Central Bank Governor Assesses Matthew Impact


Governor of The Central Bank of The Bahamas (CBOB) John Rolle said the regulator’s concerns about the Bahamian economy in the wake of Hurricane Matthew are “relieved” for several reasons that relate to tourism, reinsurance inflows and net foreign currency inflows from the remobilization of Baha Mar.
Rolle indicated that the Category 4 storm did not intensely impact the tourism product in New Providence. However, major hotels and resorts in Grand Bahama and Exuma are temporary closed for repairs as a result of severe damage sustained by the storm.

“The disruptions to the tourism plant, which were less concentrated in New Providence and which spared Abaco, are being contained to the low point of the tourist season,” said Rolle.

The Bahamas Hotel and Tourism Association (BHTA) confirmed that most tourist properties throughout The Bahamas suffered relatively minor damage, with the exception of properties in Grand Bahama and Andros.

Rolle pointed out that insured private properties would benefit from reinsurance inflows to help finance the imports of building materials needed for repairs.

President and CEO of Bahamas First Patrick Ward previously explained that from the $400 million estimate of insured claims, $250 million to $300 million of that is going to be paid by international reinsurers that are partners with local insurance companies.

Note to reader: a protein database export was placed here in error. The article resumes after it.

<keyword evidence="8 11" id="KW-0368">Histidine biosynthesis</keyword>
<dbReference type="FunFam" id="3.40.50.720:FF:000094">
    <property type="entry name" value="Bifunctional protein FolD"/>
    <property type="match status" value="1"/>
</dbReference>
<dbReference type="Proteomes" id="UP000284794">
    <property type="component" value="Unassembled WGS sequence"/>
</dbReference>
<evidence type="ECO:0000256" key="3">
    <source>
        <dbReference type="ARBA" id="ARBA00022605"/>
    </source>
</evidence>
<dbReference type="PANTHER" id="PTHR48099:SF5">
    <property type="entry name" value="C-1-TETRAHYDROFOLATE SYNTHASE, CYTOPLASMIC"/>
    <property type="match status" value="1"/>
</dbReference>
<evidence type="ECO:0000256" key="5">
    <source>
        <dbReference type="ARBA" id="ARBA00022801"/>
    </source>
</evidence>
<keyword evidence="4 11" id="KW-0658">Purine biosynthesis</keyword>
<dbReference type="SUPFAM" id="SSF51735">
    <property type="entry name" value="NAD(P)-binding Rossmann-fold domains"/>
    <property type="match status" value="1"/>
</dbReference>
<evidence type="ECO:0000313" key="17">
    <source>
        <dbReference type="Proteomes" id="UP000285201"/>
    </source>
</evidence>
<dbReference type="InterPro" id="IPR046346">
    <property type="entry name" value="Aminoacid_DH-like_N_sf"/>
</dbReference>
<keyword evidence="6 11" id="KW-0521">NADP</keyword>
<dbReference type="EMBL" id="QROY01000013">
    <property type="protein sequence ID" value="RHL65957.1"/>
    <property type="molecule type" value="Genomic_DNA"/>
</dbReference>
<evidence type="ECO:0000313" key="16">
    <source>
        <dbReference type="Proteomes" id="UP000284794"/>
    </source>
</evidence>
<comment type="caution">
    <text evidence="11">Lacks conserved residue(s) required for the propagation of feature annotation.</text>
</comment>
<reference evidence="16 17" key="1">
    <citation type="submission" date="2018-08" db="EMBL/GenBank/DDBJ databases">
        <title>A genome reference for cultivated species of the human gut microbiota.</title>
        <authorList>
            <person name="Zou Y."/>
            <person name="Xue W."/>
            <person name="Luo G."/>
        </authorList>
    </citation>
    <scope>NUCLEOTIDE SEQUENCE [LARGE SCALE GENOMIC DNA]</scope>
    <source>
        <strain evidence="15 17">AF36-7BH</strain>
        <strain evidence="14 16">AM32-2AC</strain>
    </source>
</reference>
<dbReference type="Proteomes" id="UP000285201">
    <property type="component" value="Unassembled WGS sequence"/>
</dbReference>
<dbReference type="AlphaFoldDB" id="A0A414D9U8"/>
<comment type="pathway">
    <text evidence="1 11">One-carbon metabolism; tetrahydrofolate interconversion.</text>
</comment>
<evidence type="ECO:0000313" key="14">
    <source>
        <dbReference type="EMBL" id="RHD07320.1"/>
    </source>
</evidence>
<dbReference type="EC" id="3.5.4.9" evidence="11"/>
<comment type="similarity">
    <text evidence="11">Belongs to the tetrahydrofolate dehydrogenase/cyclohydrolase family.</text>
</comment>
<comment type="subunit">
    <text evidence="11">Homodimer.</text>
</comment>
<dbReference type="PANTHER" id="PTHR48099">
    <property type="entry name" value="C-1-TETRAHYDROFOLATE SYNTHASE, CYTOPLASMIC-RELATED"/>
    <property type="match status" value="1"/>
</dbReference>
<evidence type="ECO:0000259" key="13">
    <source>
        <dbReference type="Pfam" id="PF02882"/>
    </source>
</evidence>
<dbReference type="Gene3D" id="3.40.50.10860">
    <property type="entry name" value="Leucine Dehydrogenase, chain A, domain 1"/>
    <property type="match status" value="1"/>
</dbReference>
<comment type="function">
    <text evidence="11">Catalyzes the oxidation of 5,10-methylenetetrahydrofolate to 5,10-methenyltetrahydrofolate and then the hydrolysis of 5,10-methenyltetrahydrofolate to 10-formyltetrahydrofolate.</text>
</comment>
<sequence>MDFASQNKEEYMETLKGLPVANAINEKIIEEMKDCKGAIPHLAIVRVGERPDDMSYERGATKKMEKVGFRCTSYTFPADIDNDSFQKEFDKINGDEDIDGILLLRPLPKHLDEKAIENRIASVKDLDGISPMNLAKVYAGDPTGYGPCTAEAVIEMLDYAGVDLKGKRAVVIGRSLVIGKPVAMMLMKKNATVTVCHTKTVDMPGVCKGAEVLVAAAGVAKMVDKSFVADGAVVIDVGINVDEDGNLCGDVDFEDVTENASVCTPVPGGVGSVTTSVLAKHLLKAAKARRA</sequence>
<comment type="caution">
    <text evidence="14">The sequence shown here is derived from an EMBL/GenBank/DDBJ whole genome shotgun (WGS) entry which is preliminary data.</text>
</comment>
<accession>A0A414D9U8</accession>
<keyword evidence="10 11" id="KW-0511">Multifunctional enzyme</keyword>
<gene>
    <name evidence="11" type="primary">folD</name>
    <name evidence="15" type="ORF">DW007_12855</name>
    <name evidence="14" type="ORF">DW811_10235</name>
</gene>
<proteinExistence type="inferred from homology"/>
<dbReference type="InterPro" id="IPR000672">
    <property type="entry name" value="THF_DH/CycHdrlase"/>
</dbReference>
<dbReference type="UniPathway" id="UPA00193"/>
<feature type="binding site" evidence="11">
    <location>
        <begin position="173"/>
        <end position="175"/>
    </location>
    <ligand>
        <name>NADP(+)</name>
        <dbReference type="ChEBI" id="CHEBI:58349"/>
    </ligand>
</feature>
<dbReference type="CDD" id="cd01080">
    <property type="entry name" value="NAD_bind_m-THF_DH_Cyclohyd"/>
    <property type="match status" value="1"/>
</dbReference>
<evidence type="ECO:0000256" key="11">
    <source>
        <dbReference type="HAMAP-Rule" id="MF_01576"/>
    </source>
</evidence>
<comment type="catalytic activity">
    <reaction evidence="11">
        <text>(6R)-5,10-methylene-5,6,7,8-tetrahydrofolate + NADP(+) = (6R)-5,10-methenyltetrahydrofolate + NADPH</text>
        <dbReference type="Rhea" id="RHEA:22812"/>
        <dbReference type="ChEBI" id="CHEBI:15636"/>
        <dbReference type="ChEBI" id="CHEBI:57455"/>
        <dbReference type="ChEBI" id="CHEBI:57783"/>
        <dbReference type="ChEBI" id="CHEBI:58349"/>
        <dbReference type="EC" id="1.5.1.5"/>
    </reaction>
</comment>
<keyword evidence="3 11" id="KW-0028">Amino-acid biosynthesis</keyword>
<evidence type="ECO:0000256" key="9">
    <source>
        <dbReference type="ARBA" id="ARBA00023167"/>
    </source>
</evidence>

Rolle mentioned that the economy is also receiving some net foreign currency inflows from the Baha Mar claims settlement process.

“There are always concerns in instances of natural disasters about how the Bahamian economy would cope with the adequacy of its foreign reserves. In the present circumstances, the reserves are not under pressure,” he said.

Rolle noted that the bank is participating in a “more comprehensive” economic impact assessment that is being done by the Ministry of Finance.

In addition, the bank would provide a more detailed interim assessment in its upcoming Monthly Economic and Financial Developments Report (MEFD).

The Nassau Guardian
Published: October 24, 2016